Jun Ushiroku

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Jun Ushiroku
Ushiroku Jun.jpg
General Jun Ushiroku
Born September 28, 1884
Kyoto prefecture, Japan
Died November 24, 1973(1973-11-24) (aged 89)
Allegiance Empire of Japan
Service/branch War flag of the Imperial Japanese Army.svg Imperial Japanese Army
Years of service 1905 - 1945
Rank General
Commands held 26th Division
Fourth Army
Southern China Area Army
Third Area Army
Battles/wars Siberian Intervention
Second Sino-Japanese War
World War II
Awards Order of the Sacred Treasures (1st class)
Order of the Golden Kite (2nd class)
Order of the Rising Sun (1st class)
Other work Minister of War
In this Japanese name, the family name is "Ushiroku".

Jun Ushiroku (後宮 淳 Ushiroku Jun?, 28 September 1884 – 24 November 1973) was a general in the Imperial Japanese Army.

Biography[edit]

A native of Kyoto prefecture, Ushiroku graduated from the 17th class of the Imperial Japanese Army Academy in 1905. He served in combat very briefly at the very end of the Russo-Japanese War. He graduated from the 29th class of the Army War College (Japan) in 1917. He served with Japanese forces in the Siberian Intervention of 1919 in support of White Russian forces against the Bolshevik Red Army.

Ushiroku was posted to the Kwantung Army in Manchuria in December 1925, and was assigned to the protection of the South Manchurian Railway. Promoted to colonel in 1929, he became commander of the IJA 48th Infantry Regiment. In August 1931, he was reassigned as Chief of Staff of the IJA 4th Division.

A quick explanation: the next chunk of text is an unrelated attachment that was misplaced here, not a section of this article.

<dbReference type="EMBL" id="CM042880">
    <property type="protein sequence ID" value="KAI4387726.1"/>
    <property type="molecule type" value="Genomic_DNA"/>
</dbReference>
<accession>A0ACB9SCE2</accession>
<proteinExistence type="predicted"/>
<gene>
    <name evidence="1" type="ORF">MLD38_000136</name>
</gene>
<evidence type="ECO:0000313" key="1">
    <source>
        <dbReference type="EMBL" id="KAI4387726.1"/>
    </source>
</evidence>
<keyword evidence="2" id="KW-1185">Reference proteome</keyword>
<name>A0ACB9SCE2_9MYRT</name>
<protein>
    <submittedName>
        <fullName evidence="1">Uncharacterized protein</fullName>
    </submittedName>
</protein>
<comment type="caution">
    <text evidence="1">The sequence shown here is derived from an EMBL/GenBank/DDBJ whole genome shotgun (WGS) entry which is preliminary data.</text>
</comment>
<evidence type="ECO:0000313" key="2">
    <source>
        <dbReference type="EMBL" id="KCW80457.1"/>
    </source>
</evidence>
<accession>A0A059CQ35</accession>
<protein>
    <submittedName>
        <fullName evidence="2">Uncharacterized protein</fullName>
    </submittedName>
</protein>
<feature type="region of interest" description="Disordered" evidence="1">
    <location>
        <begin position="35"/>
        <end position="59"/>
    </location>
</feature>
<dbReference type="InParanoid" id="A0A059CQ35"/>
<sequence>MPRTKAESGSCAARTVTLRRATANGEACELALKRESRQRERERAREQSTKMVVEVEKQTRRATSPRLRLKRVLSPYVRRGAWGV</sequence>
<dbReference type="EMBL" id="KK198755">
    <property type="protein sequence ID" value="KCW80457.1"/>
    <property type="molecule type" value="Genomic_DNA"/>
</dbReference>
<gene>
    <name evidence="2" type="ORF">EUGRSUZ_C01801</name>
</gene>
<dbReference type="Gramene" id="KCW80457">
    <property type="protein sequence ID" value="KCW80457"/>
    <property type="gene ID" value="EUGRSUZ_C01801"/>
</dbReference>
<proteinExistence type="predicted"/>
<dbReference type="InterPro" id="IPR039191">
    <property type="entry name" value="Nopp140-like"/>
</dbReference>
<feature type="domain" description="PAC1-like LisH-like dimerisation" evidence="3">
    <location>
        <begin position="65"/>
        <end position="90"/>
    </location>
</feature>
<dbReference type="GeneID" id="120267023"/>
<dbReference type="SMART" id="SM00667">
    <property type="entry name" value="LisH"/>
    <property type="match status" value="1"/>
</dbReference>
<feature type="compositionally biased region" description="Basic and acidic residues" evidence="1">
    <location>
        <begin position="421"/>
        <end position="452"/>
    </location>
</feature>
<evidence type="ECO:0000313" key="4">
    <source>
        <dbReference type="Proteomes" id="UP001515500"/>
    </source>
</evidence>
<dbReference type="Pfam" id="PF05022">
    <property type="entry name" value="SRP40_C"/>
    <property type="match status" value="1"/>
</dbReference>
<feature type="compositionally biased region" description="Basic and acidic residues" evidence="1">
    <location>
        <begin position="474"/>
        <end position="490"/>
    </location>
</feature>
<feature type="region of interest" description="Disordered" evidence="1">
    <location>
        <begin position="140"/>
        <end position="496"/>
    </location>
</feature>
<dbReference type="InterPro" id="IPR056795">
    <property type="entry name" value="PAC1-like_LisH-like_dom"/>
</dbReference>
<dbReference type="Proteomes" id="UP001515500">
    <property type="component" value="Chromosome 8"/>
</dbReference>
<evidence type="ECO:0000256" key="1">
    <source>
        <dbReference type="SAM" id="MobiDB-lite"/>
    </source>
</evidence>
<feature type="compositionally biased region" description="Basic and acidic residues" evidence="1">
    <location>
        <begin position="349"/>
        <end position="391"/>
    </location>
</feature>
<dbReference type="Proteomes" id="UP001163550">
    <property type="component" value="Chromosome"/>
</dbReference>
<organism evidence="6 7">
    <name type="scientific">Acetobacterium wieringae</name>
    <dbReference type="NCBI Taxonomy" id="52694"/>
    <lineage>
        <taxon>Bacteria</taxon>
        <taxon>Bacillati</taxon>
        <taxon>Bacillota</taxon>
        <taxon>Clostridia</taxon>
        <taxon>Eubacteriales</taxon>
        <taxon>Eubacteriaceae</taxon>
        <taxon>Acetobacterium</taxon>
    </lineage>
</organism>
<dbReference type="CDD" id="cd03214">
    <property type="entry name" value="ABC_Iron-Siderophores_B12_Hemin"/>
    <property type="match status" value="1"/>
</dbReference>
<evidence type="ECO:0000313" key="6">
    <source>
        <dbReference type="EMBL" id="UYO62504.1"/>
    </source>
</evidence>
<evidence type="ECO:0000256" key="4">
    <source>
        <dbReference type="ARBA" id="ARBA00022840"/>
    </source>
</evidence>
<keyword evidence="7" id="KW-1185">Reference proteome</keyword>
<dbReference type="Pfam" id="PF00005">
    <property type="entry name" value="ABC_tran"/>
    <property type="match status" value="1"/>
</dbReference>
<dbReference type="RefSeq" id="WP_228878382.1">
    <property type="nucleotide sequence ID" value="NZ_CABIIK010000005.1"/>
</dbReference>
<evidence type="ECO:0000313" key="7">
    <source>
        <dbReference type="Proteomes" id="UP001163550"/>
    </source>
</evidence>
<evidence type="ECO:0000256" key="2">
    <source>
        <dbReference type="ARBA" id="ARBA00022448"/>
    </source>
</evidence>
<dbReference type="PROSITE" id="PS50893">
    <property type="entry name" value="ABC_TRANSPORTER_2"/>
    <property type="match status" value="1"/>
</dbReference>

From 1932-1938, Ushiroku served in a number of staff positions within the Kwantung Army headquarters in Manchukuo. He was promoted to major general in March 1934 and to lieutenant general in August 1937. In October of the same year, he became commander in chief of the IJA 26th Division, which was active in the Second Sino-Japanese War.[1]

Ushiroku was promoted to commander in chief of the IJA 4th Army from 1939–1940 and served as commander in chief of the Southern China Area Army from 1940–1941 and as chief of staff of the China Expeditionary Army from 1941-1942. From 1942-1943, Ushiroku was commander in chief of the Central District Army from August 1942 to February 1944[2]

In 1944, he was became Vice Chief of the Imperial Japanese Army General Staff for some months in 1944[3] during his time he was also a member of the Supreme War Council (Japan) and, Inspector-General of Army Aviation and Chief of the Army Aeronautical Department within the Ministry of War. In these roles, he strongly pushed for the use of suicide attacks by infantry to disable or destroy American armor due to Japan's inability to mass-produce effective anti-tank weapons at this stage of the war.[4]

Towards the end of the war, Ushiroku returned to Manchukuo to take command of the Japanese Third Area Army to oppose the Soviet invasion. He refused orders to retreat, and launched a counterattack along the Mukden-Port Arthur railway, along which many Japanese civilians were fleeing. By 13 August 1945, his formations were largely shattered, and a mutiny by the Manchukuo Imperial Army at Shinkyō ended his attempts to regroup. He surrendered to the Soviet army on 21 August 1945. He spent more than a decade as an internee in the Soviet Union. Uchiroku returned to Japan on 26 December 1956.

Ushiroku served as Chairman of the Japan Veterans Association until his death in 1973. His grave is at the Tama Cemetery in Fuchu, Tokyo.

References[edit]

Books[edit]

  • Fuller, Richard (1992). Shokan: Hirohito's Samurai. London: Arms and Armor. ISBN 1-85409-151-4. 
  • Hayashi, Saburo; Cox, Alvin D (1959). Kogun: The Japanese Army in the Pacific War. Quantico, VA: The Marine Corps Association. 

External links[edit]

Notes[edit]